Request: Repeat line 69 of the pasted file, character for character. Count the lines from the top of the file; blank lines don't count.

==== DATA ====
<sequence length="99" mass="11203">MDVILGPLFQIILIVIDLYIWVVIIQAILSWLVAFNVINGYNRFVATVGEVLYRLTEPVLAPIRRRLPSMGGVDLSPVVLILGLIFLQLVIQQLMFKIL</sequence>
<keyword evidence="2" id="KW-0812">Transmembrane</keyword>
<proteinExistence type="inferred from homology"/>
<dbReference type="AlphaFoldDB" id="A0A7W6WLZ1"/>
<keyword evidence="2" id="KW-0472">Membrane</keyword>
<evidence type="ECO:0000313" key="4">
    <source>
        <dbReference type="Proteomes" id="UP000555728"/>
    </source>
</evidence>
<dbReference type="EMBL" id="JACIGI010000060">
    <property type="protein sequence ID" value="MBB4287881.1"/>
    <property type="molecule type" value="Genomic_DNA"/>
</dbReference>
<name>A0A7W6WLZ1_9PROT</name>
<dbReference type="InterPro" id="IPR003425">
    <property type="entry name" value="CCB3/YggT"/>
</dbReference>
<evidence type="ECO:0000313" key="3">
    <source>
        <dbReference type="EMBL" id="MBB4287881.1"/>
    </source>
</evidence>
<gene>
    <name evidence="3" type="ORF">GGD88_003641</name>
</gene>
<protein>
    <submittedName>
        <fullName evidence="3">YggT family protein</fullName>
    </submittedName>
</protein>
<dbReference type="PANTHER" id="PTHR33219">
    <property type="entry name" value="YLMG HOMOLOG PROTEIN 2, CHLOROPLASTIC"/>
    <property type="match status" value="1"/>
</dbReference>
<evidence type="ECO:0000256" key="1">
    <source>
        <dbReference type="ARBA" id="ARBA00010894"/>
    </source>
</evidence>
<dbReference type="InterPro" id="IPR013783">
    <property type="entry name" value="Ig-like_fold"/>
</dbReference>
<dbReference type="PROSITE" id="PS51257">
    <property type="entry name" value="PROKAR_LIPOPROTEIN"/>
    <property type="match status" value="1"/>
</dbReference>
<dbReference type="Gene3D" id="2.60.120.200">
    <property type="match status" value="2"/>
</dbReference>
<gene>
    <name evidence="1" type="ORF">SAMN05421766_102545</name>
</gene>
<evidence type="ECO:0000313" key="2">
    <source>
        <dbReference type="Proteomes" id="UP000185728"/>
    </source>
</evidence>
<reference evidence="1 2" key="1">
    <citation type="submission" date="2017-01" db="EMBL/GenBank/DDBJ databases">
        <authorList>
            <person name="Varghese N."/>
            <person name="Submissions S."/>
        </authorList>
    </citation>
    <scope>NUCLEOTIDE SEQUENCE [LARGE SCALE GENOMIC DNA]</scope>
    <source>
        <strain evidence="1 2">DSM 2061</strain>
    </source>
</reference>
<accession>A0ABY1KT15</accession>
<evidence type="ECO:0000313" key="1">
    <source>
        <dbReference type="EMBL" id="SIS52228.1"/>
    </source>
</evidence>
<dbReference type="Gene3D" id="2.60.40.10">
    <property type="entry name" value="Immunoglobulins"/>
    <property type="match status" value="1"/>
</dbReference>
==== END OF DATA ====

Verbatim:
    </source>